Christopher Landers, November 1, 2016
Picture yourself on a beach in Hawaii. Imagine feeling the sun on your skin, that refreshing ocean breeze, and even the taste of that piña colada. This will be the last time you have to simply imagine this because virtual reality is now a virtual reality.
Virtual reality, or VR, is technology that immerses you in a computer generated environment and replicates sights, sounds and other sensations. This technology stands to disrupt over $360 billion in existing industries and will generate an additional $100 billion by 2025.
It has applications in every major industry- education, retail, defense, real estate, construction, etc. Video games will be completely immersive. Every concert ticket sold will be essentially a front row seat. Health care checkups will take place from the comfort of your living room. The applications are literally endless.
Even though the VR industry is still in its infant stage, the numbers are already staggering. It has raked in over $1.2 billion dollars in private capital this year. $1 billion of that was in the first two months, more than the tech industry has ever claimed in an entire year! VR is the future and everyone, including the biggest tech companies, know it and want to get in on it, investing billions of their own capital.
Now don’t go rushing to your AmeriTrade account to buy shares of Apple or Google. The top ten tech companies have invested $4 Billion out of a combined $2.8 TRILLION available capital! That is the equivalent of pennies! We’re talking less than a quarter of 1%. Buying them means you’re buying the rest of their baggage. Whether that is good or bad, it’s barely scratching the surface of VR exposure.
VR requires the use of a headset that is composed of graphics cards, audio processors, display screens, and motion sensors. With that being said, there isn’t a single public company solely dedicated to VR. They all outsource production of key components through other companies.
Investing in private VR companies isn’t a viable option for the normal retail investor. To invest in private companies, you need to be “in the know” and you need to have lots of dough. Not too many of us can write a check with eight figures on it.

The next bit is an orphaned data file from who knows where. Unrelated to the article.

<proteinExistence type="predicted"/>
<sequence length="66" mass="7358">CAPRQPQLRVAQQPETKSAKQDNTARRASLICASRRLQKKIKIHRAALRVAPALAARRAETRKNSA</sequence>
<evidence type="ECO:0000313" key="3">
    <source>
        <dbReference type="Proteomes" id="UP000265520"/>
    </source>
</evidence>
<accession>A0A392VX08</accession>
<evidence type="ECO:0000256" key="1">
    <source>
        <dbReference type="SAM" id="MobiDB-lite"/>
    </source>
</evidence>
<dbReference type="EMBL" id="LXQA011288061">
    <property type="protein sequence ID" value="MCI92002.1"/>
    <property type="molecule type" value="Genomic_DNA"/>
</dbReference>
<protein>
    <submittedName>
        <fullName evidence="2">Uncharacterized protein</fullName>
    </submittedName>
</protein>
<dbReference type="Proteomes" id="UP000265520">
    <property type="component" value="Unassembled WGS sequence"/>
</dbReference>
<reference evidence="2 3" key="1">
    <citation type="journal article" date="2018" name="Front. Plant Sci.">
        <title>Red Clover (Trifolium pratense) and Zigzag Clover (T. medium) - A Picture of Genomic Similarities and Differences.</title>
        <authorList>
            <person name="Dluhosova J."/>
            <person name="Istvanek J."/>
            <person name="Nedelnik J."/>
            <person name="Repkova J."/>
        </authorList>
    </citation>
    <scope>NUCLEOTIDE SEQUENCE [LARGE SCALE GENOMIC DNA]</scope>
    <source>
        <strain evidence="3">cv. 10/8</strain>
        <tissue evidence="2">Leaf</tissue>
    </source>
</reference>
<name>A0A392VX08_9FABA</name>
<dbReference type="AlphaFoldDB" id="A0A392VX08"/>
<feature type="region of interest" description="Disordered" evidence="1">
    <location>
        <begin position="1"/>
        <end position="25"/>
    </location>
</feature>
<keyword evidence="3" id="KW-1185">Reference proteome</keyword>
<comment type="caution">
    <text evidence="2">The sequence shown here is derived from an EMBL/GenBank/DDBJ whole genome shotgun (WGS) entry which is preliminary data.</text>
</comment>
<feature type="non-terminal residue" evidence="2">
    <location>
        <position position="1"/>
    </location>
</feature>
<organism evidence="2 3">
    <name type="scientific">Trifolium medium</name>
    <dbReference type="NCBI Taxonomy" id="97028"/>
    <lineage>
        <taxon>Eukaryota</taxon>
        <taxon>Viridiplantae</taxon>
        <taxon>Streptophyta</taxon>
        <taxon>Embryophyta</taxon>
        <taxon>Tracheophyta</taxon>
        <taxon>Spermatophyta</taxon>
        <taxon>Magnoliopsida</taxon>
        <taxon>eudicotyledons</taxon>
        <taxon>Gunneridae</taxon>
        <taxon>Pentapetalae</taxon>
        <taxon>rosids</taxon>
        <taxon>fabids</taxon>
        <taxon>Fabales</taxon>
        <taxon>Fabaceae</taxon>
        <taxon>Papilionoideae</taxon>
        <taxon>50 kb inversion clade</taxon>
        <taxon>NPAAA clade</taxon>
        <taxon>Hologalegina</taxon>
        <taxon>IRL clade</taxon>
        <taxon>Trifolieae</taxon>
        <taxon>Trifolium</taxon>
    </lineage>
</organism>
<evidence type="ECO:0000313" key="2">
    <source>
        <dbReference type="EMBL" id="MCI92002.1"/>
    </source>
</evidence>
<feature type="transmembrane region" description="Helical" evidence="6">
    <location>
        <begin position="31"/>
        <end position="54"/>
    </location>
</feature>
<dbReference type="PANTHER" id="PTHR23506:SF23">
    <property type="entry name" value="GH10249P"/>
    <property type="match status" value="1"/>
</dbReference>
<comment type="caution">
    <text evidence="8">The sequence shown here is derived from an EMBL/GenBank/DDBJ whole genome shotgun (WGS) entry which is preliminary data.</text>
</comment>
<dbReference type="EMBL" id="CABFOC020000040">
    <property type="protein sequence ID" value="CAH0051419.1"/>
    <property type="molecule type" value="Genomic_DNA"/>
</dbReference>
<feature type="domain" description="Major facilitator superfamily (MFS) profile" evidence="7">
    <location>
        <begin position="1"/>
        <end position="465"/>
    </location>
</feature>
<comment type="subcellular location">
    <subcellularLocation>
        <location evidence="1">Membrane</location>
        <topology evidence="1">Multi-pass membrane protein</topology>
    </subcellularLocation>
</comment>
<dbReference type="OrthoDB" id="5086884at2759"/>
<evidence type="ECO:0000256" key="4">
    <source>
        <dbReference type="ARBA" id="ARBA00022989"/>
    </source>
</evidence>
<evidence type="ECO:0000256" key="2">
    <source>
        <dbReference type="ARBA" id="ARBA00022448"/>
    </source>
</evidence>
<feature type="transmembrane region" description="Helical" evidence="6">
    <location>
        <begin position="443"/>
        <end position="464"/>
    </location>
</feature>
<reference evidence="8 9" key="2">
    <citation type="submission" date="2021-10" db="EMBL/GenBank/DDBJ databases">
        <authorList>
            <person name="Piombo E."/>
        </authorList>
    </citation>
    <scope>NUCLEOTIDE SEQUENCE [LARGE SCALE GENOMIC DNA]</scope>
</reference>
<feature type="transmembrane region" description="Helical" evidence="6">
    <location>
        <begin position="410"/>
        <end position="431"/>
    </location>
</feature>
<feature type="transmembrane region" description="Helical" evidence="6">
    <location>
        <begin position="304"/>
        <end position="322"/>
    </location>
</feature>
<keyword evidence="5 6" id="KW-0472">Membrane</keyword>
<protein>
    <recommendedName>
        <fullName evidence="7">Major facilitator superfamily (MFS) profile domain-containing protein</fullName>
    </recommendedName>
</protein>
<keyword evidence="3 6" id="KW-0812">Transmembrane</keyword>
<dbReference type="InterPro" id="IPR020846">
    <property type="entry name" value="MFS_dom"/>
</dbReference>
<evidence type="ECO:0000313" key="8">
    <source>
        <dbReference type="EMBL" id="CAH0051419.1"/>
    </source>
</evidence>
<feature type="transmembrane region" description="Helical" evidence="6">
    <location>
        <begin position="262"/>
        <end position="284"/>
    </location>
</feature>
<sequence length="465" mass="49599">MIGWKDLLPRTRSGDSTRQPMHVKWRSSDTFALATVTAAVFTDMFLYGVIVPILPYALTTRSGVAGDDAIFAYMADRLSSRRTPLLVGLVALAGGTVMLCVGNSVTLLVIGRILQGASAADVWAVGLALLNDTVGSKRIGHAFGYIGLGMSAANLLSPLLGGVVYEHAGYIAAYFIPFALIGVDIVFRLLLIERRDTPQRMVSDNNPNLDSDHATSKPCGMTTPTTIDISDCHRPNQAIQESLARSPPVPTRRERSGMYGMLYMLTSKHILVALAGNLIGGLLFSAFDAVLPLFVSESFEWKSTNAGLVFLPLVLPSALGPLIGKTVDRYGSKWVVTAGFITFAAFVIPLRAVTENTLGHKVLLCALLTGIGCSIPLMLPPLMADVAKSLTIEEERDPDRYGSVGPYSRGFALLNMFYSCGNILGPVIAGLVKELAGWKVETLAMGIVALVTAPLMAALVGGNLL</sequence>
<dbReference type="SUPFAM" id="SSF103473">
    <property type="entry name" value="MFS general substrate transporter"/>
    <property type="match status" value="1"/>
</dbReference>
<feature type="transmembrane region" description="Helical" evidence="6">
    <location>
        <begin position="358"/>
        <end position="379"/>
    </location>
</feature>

So, to capture that direct exposure to VR, you have to dig a little deeper. Through a proprietary selection method and supply chain analysis, I sought to surgically extract the public companies that stand to gain the most from the rise in the VR revolution.
The first is Photronics Inc. Photronics makes photomasks which are the blueprints for circuitry. These are necessary for the production of chips and flat panel displays. They’ve spent the last two years shifting resources to begin producing photomasks for Organic Light Emitting Diode screens (OLED). OLED is the new technology that will completely phase out your standard LCD screens. It provides a clearer picture, sharper colors, and can support Ultra High Definition viewing.
Major device producers like Samsung and Apple have stated that all of their upcoming devices will only have OLED screens. Guess who sits at the tippy top of their supply chain for display and processor production. If you guessed “Photronics,” congratulations. You’ve earned your gold star for the day.
Since the financial crisis, this company has drastically increased its production efficiency and profitability. Their margins have risen to 28% vs. their peers’ 22%. ROE sits at 7% vs. their peers’ 3%. And, across all metrics, they are a steal. Looking forward to revenue and earnings growth near 20% next year, they have a price target of $12.50, meaning they are undervalued by 23%.
The next best VR stock is NXP Semiconductors. NXP makes graphics cards, audio processors, motion sensors, and other components used in VR hardware. This is through their appropriately named “high performance, mixed signal” segment. This company is a must have for a VR index. Their ROE is 25% vs. the industry average of 15%. ROIC sits at 14% vs. their peers’ 9%. Once the demand for VR picks up, revenue and earnings will skyrocket. On top of that, they’re undervalued by a whopping 34%.